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MASTREC is a collaborative, international project aimed at promoting innovative use of Earth Observation products as an efficient intelligence and surveillance tool to support effective coordination of law enforcement actions in the fight against environmental crime. It uses combined data from Automatic Information Systems (AIS), satellites, Synthetic Aperture Radars (SAR) and optical images to detect and report criminal activities in the environmental sphere. This project is funded by the European Space Agency (ESA).


· Promote the innovative use of Earth Observation products as an efficient surveillance and intelligence tool for a rapid and efficient response to environmental crime;

· Support intelligence reports for law enforcement agencies.


The MASTREC project focuses on the detection of trafficking of illegal rosewood from Madagascar and illegal charcoal from Somalia/Kenya, conducting 2 service trials in each region.

How it works

Satellite radar imagery and the use of AIS can help track vessels and monitor illegal activities. AIS installed on the vessels transmit their position, speed, and destination to shore-based users. The satellite radar or optical data shows all ships present in a certain area. When this information is combined, ships with switched-off AIS transmitters or with deceptive AIS can be traced. When suspicious vessels are spotted, their information and travelling pattern can be inspected. Furthermore, SARs are not weather or daylight-dependent and make it possible to acquire images in near real time, allowing for the detection of non-cooperative vessels. High resolution images can be used for the detection of loading and unloading of illegal cargo.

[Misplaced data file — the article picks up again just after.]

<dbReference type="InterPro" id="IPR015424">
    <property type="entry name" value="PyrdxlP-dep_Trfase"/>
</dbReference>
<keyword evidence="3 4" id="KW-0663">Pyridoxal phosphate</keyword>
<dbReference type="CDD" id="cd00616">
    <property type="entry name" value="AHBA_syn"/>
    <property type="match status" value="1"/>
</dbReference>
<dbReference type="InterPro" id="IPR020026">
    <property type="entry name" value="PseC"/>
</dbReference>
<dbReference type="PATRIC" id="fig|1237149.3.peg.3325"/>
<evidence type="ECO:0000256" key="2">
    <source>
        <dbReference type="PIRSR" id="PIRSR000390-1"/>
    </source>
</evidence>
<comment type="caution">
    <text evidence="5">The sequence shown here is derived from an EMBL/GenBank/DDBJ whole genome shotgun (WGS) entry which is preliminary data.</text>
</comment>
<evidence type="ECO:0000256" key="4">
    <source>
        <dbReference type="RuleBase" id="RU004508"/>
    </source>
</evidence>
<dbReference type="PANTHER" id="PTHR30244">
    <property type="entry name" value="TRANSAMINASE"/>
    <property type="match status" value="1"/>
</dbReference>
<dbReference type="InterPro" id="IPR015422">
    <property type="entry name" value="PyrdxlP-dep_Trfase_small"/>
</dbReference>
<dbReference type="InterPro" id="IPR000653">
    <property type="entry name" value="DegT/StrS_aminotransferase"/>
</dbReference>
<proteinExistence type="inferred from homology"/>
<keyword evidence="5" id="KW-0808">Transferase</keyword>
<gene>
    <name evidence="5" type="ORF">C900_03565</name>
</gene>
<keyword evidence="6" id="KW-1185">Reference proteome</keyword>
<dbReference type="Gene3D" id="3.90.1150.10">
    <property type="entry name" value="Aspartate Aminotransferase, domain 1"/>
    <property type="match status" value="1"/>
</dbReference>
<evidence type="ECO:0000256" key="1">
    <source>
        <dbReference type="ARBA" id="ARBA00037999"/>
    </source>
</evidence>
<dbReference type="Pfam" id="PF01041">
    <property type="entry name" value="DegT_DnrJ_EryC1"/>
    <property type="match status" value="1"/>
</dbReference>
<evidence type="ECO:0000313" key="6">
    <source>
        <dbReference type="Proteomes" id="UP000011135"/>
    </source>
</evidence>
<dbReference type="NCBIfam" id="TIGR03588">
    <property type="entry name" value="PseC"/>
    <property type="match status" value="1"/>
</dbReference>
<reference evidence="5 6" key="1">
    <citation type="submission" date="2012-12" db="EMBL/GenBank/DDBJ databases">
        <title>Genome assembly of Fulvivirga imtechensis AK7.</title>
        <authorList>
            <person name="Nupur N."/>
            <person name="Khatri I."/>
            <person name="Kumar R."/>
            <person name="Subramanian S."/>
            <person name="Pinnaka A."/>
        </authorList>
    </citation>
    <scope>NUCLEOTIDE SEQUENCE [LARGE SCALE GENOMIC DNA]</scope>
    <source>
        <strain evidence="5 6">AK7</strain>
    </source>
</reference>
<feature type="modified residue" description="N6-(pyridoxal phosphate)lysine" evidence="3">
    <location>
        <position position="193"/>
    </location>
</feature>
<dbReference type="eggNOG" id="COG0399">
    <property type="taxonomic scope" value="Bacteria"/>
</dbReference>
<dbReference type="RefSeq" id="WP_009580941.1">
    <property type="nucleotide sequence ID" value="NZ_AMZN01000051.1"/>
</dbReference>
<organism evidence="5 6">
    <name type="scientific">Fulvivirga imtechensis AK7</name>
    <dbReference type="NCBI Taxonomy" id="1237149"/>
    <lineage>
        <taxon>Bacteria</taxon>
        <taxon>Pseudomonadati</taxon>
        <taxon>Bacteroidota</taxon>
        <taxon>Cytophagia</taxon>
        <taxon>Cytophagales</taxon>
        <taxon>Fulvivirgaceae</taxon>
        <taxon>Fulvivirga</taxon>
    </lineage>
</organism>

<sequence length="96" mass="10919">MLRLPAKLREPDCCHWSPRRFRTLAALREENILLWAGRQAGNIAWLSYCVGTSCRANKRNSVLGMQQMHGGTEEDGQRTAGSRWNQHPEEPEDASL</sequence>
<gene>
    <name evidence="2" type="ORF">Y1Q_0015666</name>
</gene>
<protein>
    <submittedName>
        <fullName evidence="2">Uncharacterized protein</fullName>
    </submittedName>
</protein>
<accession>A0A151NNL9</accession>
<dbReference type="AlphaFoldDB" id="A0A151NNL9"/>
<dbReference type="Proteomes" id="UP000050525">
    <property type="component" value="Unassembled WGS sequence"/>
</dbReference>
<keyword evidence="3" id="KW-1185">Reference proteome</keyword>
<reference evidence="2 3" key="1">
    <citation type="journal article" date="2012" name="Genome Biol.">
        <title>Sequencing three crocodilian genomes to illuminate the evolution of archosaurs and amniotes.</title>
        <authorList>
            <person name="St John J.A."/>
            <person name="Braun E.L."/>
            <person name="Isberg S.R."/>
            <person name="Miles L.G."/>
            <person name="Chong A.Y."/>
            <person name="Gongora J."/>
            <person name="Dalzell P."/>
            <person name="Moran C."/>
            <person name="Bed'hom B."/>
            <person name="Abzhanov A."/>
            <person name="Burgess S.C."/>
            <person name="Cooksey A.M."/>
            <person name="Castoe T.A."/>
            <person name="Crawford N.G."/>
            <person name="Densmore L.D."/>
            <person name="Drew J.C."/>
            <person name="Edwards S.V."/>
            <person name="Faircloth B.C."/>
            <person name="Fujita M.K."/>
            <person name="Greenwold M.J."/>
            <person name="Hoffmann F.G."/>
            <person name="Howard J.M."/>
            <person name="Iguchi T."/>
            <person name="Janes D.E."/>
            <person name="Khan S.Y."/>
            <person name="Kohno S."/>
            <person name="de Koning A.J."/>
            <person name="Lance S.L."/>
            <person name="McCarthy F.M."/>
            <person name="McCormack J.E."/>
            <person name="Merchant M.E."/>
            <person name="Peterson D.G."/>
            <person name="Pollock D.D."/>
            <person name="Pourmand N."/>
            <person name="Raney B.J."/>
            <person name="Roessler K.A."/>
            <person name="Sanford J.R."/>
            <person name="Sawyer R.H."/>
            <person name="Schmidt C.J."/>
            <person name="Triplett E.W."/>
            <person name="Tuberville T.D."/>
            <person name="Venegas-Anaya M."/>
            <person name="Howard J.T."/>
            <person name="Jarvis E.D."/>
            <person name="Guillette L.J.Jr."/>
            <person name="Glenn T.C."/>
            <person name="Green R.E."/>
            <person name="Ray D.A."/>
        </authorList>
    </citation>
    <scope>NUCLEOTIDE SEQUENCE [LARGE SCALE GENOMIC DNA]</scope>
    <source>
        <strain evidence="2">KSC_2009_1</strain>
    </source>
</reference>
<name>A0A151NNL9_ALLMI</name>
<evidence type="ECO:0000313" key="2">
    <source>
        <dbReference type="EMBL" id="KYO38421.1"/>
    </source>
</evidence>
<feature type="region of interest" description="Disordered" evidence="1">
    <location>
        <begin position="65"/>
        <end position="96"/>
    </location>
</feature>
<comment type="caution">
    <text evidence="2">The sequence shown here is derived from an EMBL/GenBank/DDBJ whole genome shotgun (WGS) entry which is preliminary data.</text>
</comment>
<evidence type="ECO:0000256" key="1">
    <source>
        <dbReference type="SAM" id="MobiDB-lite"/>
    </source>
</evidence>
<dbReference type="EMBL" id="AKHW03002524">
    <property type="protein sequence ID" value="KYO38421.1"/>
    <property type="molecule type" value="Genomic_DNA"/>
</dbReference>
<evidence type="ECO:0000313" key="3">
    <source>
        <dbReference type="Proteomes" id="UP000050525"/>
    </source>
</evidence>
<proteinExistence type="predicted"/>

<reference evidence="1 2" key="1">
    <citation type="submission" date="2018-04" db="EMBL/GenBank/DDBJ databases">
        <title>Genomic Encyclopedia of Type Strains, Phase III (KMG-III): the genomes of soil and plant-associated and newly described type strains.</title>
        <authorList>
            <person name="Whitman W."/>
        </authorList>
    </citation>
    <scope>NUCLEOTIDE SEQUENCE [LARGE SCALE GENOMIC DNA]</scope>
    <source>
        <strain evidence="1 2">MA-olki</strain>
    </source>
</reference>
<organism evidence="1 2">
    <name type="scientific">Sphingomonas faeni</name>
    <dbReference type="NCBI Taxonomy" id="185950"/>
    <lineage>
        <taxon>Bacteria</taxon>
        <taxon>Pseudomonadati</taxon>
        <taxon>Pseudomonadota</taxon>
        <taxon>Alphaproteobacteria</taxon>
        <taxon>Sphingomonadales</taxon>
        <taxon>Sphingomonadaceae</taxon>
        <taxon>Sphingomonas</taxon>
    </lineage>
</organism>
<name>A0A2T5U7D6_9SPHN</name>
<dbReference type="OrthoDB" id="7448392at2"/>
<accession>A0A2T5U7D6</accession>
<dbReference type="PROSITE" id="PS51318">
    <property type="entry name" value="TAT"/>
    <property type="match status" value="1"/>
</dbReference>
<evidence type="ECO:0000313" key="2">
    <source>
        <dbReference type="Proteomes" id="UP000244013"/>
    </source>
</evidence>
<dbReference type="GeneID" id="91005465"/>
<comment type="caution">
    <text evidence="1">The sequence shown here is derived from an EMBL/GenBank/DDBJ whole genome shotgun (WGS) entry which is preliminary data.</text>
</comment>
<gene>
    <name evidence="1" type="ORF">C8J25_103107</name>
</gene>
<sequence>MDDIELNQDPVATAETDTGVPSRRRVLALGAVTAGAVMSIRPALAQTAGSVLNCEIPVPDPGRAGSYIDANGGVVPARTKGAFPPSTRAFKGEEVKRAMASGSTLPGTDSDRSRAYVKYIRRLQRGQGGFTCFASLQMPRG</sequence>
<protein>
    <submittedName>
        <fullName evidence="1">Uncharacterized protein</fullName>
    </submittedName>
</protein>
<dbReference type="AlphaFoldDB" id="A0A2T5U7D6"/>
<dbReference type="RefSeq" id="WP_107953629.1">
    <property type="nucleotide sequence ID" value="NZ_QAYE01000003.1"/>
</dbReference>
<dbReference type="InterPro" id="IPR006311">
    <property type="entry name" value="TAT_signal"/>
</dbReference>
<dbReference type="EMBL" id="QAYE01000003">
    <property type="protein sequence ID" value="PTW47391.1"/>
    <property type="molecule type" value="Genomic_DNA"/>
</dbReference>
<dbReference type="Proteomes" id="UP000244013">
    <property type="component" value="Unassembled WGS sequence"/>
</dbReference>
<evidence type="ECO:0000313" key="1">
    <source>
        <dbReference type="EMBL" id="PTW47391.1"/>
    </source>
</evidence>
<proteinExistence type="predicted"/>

Service evolution

End users are also requesting the evolution of the service, for it to also provide Earth Observation based information to combat a variety of illegal activities on land (e.g. illegal logging, illegal mining and wildlife poaching).

Service trail: Charcoal trafficking

One of the service trails focuses on illegal charcoal trafficking. Profits from illegal, illicit or unregulated charcoal trade in the East, Central and West Africa are estimated approximately in the range of 2.4-9 billion USD and may be used for financing other illegal activities, including smuggling of weapons and terrorism. The unregulated trade in charcoal is suggested to lead to a loss of 1.9 billion USD annually for African countries.

Main identified routes of interest for charcoal trafficking lie between Somalia, Kenya and the Gulf States. The first trial steps of this project include the identification of vessels exhibiting suspicious behavior, based on actual and historical AIS data, followed by the analyses of available satellite imagery. Once these suspicious vessels are determined, a detailed study of their routes is undertaken, which can provide additional information on the loading/unloading and transit areas.

Users and stakeholders

MASTREC’s end users are those in the law enforcement sector. In the scope of this project INTERPOL acts as a focal point. Stakeholders include the Worldbank and the Convention on International Trade in Endangered Species of Wild Fauna and Flora (CITES).

Tags: transboundary governance environmental crime Asia China waste waste and material resources


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